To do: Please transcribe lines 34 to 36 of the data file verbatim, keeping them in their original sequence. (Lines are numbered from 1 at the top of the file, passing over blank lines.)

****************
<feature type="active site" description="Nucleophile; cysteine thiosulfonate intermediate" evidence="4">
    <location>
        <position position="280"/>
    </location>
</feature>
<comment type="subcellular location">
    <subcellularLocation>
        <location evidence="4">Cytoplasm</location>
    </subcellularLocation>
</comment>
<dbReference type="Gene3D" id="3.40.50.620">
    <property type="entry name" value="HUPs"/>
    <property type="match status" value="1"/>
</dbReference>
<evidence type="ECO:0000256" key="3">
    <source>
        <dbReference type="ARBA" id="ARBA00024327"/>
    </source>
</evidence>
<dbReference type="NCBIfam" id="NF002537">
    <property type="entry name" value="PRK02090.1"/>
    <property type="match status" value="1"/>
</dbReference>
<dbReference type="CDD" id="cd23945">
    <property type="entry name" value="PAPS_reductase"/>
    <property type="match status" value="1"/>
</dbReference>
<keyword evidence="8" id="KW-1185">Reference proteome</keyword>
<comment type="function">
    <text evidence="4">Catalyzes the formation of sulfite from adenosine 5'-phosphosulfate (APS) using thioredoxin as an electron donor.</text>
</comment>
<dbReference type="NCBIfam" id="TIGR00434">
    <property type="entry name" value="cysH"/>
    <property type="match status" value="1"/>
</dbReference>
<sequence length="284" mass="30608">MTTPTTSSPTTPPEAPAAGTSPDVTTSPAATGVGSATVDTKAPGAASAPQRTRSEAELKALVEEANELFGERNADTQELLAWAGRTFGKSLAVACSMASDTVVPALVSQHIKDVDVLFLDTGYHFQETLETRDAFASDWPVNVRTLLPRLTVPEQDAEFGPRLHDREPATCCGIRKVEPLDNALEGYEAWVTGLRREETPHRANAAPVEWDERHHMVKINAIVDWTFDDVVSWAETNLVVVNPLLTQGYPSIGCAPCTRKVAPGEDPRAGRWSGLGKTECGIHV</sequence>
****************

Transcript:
    <property type="match status" value="1"/>
</dbReference>
<sequence length="284" mass="30608">MTTPTTSSPTTPPEAPAAGTSPDVTTSPAATGVGSATVDTKAPGAASAPQRTRSEAELKALVEEANELFGERNADTQELLAWAGRTFGKSLAVACSMASDTVVPALVSQHIKDVDVLFLDTGYHFQETLETRDAFASDWPVNVRTLLPRLTVPEQDAEFGPRLHDREPATCCGIRKVEPLDNALEGYEAWVTGLRREETPHRANAAPVEWDERHHMVKINAIVDWTFDDVVSWAETNLVVVNPLLTQGYPSIGCAPCTRKVAPGEDPRAGRWSGLGKTECGIHV</sequence>